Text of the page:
Pre-Ban or Post-Ban: More Than Just a Date

By Corey Sattler

It’s been a few years, and there is still confusion about what changed and what is legal since the passage of the Violent Crime Control and Law Enforcement Act of 1994, better known as the 1994 Crime Bill. Many people just want to know if they have in their possession a pre-ban or a post-ban AR-15 type receiver. These are the questions that I probably hear more often than any other. Even firearm dealers don’t know sometimes, and I have talked to people who asked their local BATF agents what the determining factors are, and the agents are giving incorrect information. So what are the new regulations? Read on my friends...

The Crime Bill “restricts the manufacture, transfer, and possession of certain ‘Semiautomatic Assault Weapons’.” So what, you say, is a “Semiautomatic Assault Weapon”? The law (Section 921 (a) (30), Title 18 U.S.C.) defines it as so:

1. Any of the firearms, or copies or duplicates of the firearms in any caliber, known as;
* Norinco, Mitchell, Poly Technologies, Avtomat Kalashinikovs.
* Action Arms Israeli Military Industries UZI, Galil.
* Beretta Ar70 (SC-70).
* Colt AR-15
* Fabrique National FN/FAL, FN/LAR, FNC.
* SWD M-10, M-11, M-11-9, M-12.
* Steyr AUG.
* Intratec TEC-9, TEC-DC9, TEC-22.
* revolving cylinder shotguns, such as (or similar to) the Street Sweeper and Striker 12.

2. Any semiautomatic rifle that has the ability to accept a detachable magazine and has at least 2 of the following features:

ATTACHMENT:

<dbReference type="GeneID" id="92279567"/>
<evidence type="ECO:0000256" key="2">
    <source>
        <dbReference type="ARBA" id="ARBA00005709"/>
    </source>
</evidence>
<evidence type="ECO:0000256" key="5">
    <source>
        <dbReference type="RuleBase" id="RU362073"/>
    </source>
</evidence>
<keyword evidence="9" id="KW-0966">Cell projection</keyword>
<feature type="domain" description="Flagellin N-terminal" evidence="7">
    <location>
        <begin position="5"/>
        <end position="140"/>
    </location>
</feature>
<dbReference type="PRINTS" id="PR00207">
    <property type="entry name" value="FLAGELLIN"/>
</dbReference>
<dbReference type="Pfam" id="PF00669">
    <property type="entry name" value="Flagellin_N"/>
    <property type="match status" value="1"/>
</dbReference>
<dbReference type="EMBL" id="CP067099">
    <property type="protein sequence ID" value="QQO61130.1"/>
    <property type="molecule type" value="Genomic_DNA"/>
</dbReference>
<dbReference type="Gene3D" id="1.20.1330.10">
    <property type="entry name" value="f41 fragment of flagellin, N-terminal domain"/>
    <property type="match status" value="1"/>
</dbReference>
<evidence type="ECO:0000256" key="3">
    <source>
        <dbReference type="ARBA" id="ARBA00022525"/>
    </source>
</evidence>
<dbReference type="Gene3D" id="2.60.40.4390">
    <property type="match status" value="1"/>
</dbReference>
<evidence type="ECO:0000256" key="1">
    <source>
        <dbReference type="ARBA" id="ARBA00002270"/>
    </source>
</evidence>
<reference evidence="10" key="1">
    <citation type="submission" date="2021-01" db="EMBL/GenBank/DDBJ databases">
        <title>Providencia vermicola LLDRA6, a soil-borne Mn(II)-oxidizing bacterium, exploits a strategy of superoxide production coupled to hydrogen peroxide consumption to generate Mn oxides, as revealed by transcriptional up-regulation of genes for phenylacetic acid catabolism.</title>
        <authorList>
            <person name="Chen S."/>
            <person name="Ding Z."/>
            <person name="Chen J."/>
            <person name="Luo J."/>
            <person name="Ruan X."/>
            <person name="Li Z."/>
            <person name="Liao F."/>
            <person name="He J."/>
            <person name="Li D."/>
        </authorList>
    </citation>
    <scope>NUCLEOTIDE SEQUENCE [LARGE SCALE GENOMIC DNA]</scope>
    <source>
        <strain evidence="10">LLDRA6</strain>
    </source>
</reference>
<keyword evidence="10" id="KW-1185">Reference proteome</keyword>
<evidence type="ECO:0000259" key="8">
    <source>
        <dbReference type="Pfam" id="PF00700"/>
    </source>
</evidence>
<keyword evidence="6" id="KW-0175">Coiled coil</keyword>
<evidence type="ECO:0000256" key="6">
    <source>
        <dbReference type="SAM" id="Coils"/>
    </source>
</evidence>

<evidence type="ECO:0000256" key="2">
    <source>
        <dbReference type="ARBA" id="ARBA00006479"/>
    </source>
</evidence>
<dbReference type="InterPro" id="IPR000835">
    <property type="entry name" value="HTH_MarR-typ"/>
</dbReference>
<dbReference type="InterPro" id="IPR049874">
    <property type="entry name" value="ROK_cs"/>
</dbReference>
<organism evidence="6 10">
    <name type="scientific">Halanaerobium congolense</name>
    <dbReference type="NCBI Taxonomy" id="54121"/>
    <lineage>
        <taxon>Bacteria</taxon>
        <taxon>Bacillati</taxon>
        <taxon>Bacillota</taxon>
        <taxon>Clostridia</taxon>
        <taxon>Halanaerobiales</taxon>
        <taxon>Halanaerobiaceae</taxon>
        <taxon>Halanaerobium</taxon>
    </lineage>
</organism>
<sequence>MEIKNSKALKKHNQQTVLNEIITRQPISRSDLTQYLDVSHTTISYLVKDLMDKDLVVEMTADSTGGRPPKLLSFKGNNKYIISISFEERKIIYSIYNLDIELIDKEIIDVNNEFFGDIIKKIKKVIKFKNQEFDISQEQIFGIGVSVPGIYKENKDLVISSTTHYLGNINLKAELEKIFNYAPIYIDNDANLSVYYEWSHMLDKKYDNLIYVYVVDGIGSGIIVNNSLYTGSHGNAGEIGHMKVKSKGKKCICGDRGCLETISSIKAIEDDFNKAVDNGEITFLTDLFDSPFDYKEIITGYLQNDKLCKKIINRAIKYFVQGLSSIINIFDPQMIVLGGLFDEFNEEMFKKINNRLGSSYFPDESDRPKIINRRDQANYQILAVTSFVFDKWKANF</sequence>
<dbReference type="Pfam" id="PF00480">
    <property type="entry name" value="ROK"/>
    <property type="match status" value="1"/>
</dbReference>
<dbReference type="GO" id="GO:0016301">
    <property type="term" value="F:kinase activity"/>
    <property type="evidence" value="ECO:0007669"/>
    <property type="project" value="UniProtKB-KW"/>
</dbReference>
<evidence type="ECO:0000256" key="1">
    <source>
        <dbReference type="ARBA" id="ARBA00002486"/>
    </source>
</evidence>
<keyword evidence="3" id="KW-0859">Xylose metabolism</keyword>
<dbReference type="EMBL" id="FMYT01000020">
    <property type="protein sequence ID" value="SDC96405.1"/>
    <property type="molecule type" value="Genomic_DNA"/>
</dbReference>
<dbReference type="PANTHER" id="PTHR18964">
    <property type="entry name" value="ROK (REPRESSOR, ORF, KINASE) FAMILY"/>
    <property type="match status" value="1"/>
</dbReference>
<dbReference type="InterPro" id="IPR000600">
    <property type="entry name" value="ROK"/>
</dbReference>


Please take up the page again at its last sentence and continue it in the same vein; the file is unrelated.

* a folding or telescoping stock.
* a pistol grip that protrudes conspicuously beneath the action of the weapon.
* a bayonet mount.
* a flash suppressor or a threaded barrel designed to accommodate a flash suppressor.
* a grenade launcher.

3. A semiautomatic pistol that has an ability to accept a detachable magazine and has at least 2 of the following features:
* an ammunition magazine that attaches to the pistol outside of the pistol grip.
* a threaded barrel capable of accepting a barrel extender, flash suppressor, forward handgrip or silencer.
* a shroud that is attached to, or par tially or completely encircles the bar rel and that permits the shooter to hold the firearm with the non-trigger hand without being burned.
* a manufactured weight of 50 ounces or more when the pistol is unloaded.
* a semiautomatic version of an automatic firearm.

4. A semiautomatic shotgun that has at least 2 of the following features:
* a folding or telescoping stock.
* a pistol grip that protrudes conspicuously beneath the action of the weapon.
* a fixed magazine capacity in excess of 5 rounds.
* an ability to accept a detachable magazine.

Of course, some of the features listed are already regulated by previous laws, and none of them make any real impact in the so-called “war against crime”, but there they are. Aren’t your elected officials great?

At this point you know what a Semiautomatic Assault Weapon (SAW) is defined as, but how do you determine what it is you have or what you can legally buy or make? What makes a gun “pre-ban?” What it all boils down to is when the firearm itself was built. The manufacture date of the lower receiver alone has virtually nothing to do with its classification as pre-ban. Edward M. Owen, Jr., Chief of the Firearms Technology Branch of the BATF, has this to say:

“Semiautomatic pistols and rifles assembled after September 13, 1994, and possessing two or more of the features listed in [Section 921 (a) (30), Title 18 U.S.C.] are semiautomatic assault weapons as defined. The fact that the receiver may have been manufactured prior to September 13, 1994, is immaterial to classification of a weapon as a semiautomatic assault weapon. Additionally, payment or non-payment of excise tax is also immaterial to classification of a firearm as a semiautomatic assault weapon.”